In 2016, about 6.6 percent of female service members got divorced compared to about 2.6 percent of males. For military men, there was no change in the percentage of divorces since 2013; however, the percent of military women who divorced rose by almost half a percent from 2015. What is the reason for the slight, but noticeable, increase?
A RAND Corp researcher who studies military divorce said, "For the men, it's quite stable, but for the women, this wasn't a great year. You see a notable increase in every active-duty service, and you see the end of what had been a yearly decline in the Army."
Last year, the only service that had an overall divorce increase was the Marine Corps. The percentage of male Marines who divorced rose by half a percent, while the percentage of female Marines saw an increase of 1.3 percent. The researcher said that the increase could indicate that marriages in the Marine Corps are under some kind of negative pressure. Overall, he said that the economy and civilian marital counseling must be looked at to determine why the increase happened.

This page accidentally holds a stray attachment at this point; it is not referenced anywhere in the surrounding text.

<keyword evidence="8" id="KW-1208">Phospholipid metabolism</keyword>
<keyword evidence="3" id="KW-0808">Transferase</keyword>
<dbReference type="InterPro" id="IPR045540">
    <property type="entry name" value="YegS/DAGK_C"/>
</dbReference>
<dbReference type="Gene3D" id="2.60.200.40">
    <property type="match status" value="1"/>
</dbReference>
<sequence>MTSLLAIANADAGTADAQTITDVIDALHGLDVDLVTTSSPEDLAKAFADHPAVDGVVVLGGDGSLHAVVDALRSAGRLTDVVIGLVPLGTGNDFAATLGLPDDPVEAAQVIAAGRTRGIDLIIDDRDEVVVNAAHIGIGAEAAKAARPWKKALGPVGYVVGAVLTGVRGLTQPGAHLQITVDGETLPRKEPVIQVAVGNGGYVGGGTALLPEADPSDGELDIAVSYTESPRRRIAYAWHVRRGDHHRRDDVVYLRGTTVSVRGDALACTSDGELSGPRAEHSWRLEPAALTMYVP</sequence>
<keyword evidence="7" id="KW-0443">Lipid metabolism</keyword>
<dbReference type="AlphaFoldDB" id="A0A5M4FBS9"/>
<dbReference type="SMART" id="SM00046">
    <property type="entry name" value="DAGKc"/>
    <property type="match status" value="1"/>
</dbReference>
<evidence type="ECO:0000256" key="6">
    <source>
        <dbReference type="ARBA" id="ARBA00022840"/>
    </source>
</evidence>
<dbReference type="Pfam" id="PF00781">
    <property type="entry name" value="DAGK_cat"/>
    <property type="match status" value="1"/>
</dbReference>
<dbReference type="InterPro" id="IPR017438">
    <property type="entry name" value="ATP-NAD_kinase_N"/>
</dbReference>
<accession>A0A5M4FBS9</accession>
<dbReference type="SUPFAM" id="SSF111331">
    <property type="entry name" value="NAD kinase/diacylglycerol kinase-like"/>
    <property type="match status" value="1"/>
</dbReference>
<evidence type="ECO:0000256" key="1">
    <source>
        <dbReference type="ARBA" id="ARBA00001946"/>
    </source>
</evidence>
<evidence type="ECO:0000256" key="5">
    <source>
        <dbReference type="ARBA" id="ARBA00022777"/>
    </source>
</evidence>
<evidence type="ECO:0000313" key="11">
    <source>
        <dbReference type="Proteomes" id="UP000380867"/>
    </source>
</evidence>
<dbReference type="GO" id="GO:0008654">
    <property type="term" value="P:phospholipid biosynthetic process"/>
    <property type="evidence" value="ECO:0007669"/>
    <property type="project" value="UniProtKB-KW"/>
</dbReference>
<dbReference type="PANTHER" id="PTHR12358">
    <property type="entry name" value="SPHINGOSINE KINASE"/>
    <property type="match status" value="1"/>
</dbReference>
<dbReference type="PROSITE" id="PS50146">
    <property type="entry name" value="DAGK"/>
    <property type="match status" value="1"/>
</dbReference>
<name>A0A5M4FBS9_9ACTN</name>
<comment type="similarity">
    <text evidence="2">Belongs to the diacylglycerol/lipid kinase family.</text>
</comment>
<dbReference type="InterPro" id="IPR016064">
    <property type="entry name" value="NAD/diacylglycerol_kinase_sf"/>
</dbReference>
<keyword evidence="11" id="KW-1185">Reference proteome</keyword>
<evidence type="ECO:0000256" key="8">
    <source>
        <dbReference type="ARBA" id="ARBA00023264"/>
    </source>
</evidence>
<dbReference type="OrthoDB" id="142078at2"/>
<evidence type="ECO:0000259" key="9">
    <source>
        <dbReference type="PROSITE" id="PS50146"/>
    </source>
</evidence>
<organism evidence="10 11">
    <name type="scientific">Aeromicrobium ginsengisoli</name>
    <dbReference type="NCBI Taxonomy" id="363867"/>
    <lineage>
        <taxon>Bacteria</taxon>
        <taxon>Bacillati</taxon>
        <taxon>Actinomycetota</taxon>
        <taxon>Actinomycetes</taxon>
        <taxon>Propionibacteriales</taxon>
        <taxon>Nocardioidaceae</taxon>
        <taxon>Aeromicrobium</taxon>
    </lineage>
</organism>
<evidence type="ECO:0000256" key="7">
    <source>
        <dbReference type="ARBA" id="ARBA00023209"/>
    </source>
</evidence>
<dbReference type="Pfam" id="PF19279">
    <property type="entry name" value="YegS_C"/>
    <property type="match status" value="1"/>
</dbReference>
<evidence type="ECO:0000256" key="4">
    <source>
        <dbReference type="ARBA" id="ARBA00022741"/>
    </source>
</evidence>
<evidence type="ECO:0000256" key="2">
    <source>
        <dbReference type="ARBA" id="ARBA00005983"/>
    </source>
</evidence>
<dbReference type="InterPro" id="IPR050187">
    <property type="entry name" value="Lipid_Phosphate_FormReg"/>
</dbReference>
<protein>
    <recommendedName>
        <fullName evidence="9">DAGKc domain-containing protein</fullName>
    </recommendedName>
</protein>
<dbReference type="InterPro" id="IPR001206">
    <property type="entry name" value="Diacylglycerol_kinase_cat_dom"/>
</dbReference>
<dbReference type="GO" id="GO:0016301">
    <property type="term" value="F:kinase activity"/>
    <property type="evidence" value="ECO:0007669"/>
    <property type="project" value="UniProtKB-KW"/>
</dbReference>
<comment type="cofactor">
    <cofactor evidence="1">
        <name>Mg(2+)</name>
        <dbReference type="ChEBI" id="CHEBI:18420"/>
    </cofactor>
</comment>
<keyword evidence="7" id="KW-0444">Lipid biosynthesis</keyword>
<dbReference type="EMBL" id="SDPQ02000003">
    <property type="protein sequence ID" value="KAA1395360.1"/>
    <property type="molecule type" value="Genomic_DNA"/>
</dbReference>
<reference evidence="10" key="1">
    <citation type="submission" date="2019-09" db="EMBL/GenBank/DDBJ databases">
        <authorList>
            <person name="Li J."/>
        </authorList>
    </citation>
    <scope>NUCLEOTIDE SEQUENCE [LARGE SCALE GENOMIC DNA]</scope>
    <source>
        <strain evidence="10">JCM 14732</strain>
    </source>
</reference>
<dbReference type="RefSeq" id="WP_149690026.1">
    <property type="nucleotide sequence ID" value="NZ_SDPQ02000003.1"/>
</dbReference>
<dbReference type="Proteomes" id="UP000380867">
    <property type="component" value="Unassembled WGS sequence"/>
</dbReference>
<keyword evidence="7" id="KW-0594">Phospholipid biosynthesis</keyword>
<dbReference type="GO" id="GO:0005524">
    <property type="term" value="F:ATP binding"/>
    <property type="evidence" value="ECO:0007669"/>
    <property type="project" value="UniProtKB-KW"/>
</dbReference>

The total divorce rate in the U.S. and the military divorce rate are not easy to compare. For one thing, five states are not included in the U.S. divorce rate. That rate in 2014 -- the last year the divorce rate was available -- was 3.2 percent.
If you are in a military marriage and want a divorce, it is important to find an attorney with experience in military divorce. There are several factors that must be considered that are not applicable to civilian marriages.
A spokesman for the Pentagon said that these percentages should remind people of just how much of a sacrifice military life is.
Source: military.com, "Female Troop Divorce Up Slightly, Male Rate Largely Unchanged," Amy Bushatz, accessed June 30, 2017